July’s Notes from NMIC

Before continuing to read, we invite you to close your eyes and take one (or three) deep, intentional, grounding breaths.

July is BIPOC (Black, Indigenous, People of Color) Mental Health Month. Mental health stressors affect us all and BIPOC have to also deal with racism, anti-immigration sentiment, xenophobia, and societal inequities. These systems disproportionately have a negative impact on our community members’ earning potential and make accessing housing, food, and financial security unatainable. These factors, along with stigma and the lack of culturally competent mental health practitioners in the area, pose barriers to practicing good mental health for our residents.

To varying degrees, COVID-19 has made life harder for all of us. Everyone has had to make a lot of adjustments to how we function in our day-to-day. Still, NMIC continues to provide our clients in crisis with a wide array of wrap around services that support their wellbeing.

In this Newsletter:

  • 12 youth residents earned their high school diplomas in our YouthBuild program. 
  • Our Mental Health Program is helping community members, like Mateo, improve coping skills and resiliency.  

Join us in congratulating our YouthBuild Graduates!

Join us in congratulating our 2021 YouthBuild graduates! Participants completed a five-month paid opportunity designed to support unemployed and out-of-school youth aged 17-24. This intensive program includes high school equivalency classes, career development, and job placement, as well as ongoing job retention and advancement services. Participants also receive trainings in small business ownership, digital literacy, and job readiness (such as resume preparation and practice for interviews).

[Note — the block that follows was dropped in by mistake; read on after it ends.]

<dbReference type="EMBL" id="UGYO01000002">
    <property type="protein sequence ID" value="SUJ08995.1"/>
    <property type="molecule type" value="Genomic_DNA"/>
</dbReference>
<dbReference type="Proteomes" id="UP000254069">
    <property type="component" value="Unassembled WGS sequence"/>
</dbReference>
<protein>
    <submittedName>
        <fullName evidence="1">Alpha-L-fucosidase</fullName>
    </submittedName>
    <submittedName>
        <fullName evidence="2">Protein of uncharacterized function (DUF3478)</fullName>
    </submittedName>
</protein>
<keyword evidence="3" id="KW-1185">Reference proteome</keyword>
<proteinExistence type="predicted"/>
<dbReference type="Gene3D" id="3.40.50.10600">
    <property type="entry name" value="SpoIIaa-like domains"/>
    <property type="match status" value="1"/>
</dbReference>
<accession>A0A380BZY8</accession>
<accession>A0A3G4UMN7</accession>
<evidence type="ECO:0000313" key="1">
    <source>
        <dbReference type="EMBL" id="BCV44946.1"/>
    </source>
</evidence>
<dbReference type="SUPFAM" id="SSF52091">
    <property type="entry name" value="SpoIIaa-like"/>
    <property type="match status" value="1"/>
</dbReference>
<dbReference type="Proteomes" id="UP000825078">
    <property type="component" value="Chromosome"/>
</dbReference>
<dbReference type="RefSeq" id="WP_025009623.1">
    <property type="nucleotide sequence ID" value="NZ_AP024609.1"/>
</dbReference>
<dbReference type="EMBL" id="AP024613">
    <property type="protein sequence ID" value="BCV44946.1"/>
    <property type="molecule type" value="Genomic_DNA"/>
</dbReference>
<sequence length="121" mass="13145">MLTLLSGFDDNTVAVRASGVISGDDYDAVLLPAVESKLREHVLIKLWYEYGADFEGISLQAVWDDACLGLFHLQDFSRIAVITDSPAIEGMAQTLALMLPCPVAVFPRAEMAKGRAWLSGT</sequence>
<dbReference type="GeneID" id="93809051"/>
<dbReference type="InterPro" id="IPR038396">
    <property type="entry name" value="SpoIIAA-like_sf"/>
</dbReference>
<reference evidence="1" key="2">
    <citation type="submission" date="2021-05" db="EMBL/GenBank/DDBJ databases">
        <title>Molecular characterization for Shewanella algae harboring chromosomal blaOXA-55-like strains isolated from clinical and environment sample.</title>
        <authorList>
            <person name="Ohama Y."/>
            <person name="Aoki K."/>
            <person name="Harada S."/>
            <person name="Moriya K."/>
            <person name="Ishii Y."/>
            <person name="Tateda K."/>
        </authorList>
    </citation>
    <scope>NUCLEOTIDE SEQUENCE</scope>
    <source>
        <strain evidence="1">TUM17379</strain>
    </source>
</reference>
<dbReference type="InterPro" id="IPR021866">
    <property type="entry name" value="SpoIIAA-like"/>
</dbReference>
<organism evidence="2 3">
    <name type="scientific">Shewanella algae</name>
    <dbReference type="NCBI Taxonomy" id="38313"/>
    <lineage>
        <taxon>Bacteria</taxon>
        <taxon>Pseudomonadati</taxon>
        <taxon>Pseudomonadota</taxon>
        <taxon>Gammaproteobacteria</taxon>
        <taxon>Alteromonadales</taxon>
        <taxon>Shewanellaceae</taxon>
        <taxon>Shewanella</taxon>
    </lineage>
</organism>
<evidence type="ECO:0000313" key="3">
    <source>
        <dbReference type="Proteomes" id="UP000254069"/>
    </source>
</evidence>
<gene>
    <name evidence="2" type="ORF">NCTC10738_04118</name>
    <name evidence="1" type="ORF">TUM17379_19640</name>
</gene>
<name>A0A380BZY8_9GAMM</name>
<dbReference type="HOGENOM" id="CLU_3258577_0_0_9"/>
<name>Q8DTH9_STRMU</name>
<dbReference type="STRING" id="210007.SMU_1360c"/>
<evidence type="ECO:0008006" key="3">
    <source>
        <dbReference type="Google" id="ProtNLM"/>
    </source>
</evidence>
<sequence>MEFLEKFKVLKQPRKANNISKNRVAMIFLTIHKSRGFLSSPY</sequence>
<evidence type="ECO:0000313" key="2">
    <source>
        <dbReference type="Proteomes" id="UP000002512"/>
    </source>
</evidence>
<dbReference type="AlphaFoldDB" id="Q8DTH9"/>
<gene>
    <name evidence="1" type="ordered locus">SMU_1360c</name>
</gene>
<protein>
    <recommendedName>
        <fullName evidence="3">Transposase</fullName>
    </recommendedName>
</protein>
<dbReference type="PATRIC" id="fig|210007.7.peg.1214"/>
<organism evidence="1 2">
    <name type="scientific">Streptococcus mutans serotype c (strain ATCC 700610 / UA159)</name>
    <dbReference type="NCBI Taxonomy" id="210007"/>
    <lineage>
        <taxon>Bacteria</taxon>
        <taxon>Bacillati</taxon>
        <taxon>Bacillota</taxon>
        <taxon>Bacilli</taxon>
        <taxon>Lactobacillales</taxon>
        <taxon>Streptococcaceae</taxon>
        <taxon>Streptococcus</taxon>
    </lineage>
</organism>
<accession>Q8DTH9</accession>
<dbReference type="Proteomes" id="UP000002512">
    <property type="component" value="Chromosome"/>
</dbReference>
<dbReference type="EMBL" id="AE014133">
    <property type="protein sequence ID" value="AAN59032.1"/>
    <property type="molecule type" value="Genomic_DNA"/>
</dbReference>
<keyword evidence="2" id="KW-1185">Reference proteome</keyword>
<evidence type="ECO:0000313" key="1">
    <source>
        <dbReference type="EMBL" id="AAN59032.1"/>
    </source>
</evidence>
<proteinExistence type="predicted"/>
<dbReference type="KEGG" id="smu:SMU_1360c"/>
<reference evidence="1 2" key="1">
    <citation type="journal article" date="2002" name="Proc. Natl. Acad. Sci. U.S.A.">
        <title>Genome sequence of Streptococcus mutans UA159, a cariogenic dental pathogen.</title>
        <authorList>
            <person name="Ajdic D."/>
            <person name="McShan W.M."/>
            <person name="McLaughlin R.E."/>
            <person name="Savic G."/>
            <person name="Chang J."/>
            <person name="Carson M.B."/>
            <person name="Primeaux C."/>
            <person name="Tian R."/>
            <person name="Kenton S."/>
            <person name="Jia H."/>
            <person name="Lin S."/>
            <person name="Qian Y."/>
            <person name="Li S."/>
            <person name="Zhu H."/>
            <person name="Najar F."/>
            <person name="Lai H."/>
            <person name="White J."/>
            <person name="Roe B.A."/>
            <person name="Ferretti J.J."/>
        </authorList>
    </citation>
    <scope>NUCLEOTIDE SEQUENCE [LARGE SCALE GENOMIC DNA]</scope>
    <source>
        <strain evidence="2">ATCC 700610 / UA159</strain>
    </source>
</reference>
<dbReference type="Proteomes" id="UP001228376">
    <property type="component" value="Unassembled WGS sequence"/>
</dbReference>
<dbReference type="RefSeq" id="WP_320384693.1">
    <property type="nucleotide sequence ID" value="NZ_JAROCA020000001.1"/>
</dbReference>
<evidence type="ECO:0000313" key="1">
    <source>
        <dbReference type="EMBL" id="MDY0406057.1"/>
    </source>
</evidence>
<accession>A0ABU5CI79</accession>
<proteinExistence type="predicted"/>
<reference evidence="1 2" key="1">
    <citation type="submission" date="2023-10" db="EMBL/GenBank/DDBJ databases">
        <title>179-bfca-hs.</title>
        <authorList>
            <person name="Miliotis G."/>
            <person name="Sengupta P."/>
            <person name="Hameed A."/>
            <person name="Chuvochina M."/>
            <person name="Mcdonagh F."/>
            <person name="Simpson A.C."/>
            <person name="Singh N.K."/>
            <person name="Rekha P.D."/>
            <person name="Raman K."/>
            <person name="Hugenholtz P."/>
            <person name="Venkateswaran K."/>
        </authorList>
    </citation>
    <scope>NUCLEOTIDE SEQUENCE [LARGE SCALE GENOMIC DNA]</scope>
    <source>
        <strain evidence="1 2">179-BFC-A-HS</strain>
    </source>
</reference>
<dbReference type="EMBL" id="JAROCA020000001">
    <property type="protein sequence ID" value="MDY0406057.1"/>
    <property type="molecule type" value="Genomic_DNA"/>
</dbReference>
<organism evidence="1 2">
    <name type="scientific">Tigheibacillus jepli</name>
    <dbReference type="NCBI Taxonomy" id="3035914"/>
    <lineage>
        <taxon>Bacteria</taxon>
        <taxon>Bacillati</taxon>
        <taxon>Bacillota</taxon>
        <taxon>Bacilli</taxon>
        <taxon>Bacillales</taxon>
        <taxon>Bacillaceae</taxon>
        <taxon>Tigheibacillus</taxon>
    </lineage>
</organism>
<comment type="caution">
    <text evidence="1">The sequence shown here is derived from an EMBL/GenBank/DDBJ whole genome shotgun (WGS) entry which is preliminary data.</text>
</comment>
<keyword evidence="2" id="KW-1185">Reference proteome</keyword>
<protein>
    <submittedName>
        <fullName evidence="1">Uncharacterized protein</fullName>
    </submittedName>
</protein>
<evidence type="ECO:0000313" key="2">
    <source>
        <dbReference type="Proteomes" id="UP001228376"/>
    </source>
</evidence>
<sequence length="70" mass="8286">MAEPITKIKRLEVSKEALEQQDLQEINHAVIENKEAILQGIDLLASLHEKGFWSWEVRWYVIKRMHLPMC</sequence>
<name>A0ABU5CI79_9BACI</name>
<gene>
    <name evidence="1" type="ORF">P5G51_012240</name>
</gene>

Reclaiming their education places clients on prosperous paths and increasing educational attainment in our area has a profound impact on our community’s wellness. Research shows that higher levels of education result in increased earning potential and self-esteem. We’re really proud of our graduates. Join us in wishing them well as they embark upon new endeavors. 

NMIC’s culturally competent Mental Health Program is changing lives

At NMIC, we understand that mental health can look different for people across different cultures and faiths so we prioritize delivering mental health services that are culturally competent, bilingual, and trauma informed. Accessing care that isn’t these things can further traumatize our community members and reinforce the negative stigma around going to therapy.   

When Mateo (name changed to protect anonymity) began weekly individual counseling with our mental health team eight months ago, he was going through an extremely difficult time. Mateo was an essential worker who tested positive for COVID-19 at the start of the pandemic. Along with the isolation, sadness, and stress about not being able to work and the loss of income during quarantine, Mateo was also concerned about domestic violence. His abusive partner jeopardized Mateo’s ability to work by arriving to his places of employment and threatening his immigration status. 

Despite the fact that many of these stressors continue to be present in Mateo’s life, he tells us his 45-minute counseling sessions at NMIC give him the space and support to process what he is going through. He’s learned deep breathing strategies, reinforced healthy coping skills, improved his sleep hygiene, and enhanced his communication skills. Because of NMIC’s strategy to address multiple needs, we also connected Mateo to our Immigration Legal Services team and our Domestic Violence Project. Mateo is now receiving ongoing support as he takes the next steps to ensure his safety and continued wellbeing.  

Your support enhances our holistic approach to our community’s wellness that provide opportunities for our clients to increase their resiliency and coping skills while tackling other inequities like housing, financial, or food insecurity.

With gratitude,
The NMIC Team

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